My next five reads

Hello fellow book lovers! Hope you’re having a spine-crackingly good 2019 so far. Back in November, I decided to get organised and plan out my next five reads. Having a huge TBR pile is wonderful, but often that means I have no idea what to pick up next, so setting myself a short reading list really helped me hang on to my sanity.

It worked so well, I’m making My Next Five Reads a regular thing, and here’s the second instalment…

Slayer by  Kiersten White
I’ve already read the first four chapters of this series-starter, which is set in the Buffy-verse, and I’m gripped so far. Buffy the Vampire Slayer was my first big SFF love, and it’s great to be back in that world, albeit in a different corner of it. I’m loving meeting the relatives of characters from the show (yep, there’s a Wyndam-Price), and Nina is an intriguing heroine. Can’t wait to see where this goes!

The Devouring Grey by Christine Lynn Herman
LOOK AT THAT COVER. I’m a sucker for neon at the best of times, and the UK cover for this spooky mystery gives me heart palpitations every time I look at it – and only partly because it reminds me of my favourite John Carpenter film, The Fog. This is Herman’s literary debut, so I have no idea what to expect, but if this really is (as the PR spiel goes) like Riverdale meets Twin Peaks, I may have found my favourite book of 2019. So excited for this one.

Red Snow by Will Dean
The first book in the Sweden-set Tuva Moodyson crime saga, Dark Pines, was on my previous Next Five Reads, and my copy of this – the second book in the series – turned up just in the nick of time. I’m a huge Swedophile, and I really enjoyed the moody(son) atmosphere of Dark Pines, plus Tuva’s a hugely likeable and realistically flawed heroine who I’m excited to learn more about. I’ve resisted reading the blurb because I want to be surprised, but I’m guessing this one’s going gory…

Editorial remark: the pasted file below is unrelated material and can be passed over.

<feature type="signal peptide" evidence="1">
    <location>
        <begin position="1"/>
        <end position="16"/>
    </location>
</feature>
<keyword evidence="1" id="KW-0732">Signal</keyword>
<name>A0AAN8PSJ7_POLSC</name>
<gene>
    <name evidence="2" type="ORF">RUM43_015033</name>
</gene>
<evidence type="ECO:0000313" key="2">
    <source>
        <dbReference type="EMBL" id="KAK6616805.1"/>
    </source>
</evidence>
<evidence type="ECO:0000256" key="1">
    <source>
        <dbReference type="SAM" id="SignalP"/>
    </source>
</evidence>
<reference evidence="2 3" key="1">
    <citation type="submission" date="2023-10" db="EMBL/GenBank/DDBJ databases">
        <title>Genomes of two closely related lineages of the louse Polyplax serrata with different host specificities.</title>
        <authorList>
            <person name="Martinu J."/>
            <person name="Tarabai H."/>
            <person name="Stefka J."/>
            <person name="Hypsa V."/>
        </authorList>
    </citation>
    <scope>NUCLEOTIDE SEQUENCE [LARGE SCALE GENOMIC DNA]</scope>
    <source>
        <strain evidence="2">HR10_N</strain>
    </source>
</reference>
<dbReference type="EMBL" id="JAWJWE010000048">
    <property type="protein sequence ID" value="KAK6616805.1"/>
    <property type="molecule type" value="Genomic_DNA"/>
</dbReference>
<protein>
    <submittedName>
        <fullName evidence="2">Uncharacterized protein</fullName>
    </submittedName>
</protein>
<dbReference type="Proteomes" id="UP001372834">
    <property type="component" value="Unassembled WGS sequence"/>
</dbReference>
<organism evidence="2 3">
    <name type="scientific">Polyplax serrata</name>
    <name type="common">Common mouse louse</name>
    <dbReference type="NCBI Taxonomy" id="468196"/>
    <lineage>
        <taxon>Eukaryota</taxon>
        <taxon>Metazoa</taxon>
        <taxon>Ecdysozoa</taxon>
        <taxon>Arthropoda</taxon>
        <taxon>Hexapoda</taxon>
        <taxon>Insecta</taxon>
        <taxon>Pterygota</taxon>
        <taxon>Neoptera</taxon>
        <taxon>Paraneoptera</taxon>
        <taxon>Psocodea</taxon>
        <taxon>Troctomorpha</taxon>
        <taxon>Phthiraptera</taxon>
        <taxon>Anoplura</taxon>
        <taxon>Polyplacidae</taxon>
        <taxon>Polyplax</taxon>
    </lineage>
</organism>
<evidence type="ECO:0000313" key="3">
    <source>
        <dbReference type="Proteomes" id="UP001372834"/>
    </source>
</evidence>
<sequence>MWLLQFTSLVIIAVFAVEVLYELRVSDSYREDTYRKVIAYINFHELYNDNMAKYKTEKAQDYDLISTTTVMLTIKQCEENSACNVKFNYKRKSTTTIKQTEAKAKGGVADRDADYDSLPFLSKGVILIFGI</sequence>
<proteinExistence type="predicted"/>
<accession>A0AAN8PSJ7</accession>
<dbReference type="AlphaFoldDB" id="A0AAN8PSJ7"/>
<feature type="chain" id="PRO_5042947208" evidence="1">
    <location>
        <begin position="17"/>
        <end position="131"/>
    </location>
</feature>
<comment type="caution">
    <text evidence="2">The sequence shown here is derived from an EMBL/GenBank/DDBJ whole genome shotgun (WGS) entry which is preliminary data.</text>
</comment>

On The Come Up by Angie Thomas
Confession: I’ve had The Hate U Give for over a year and I still haven’t read it, so I’ll probably do a double whammy and read that, followed by On The Come Up, so that I can finally have an opinion on the phenomenon that is Angie Thomas. It’s been pretty remarkable watching Thomas’ profile soar; she’s clearly become the voice of a generation, and I’m excited to find out what she has to say.

Less Then Zero by Bret Easton Ellis
This was a birthday present from my Torn Stubs co-host (shameless plug: Torn Stubs is my movie podcast, please give us a listen!) and I’m both intrigued and nervous to check it out. I’ve never read anything by Ellis, but I have listened to his excellent podcast (he has opinions and he’s not afraid to share them), and I love the movie adaptation of American Psycho, which bodes well for this, his debut. Apparently it was really controversial when it was published in 1985. This could be wild.

Have you read any of these? What are your #nextfivereads? Drop me a comment below or on Twitter @JoshWinning.

Happy reading!

7 things I learned writing my book during NaNoWriMo 2018

NaNo-2018-Congrats

For the first time ever, I decided that 2018 was my year to tackle National Novel Writing Month . If you’re not familiar with ‘NaNoWriMo’, it’s an annual global event that encourages authors-in-the-making to thrash out the first draft of that novel they keep putting off.

I’ve never seriously attempted NaNo before, so this year I decided to just DO IT, partly because I’m a glutton for punishment, and partly because I had an idea for a witchy novel (oh yes) that I was desperate to try on for size.

In all honesty, 30 days later, I’m a mess. But it ended up being an… interesting challenge. I only just managed to hit that 50k on the final day of NaNo, but I’m so glad I took the plunge because now I have 50k of a new novel. Here are all the things I learned…

1. A little planning goes a long way
There’s that saying, ‘You’re a planner or a panter.’ In reality, I fall somewhere in the middle. I can usually scratch out a few chapters of something before I’m chewing on bricks, but it’s always useful to have a roadmap. There’s nothing more terrifying than a blank page and a blinking cursor.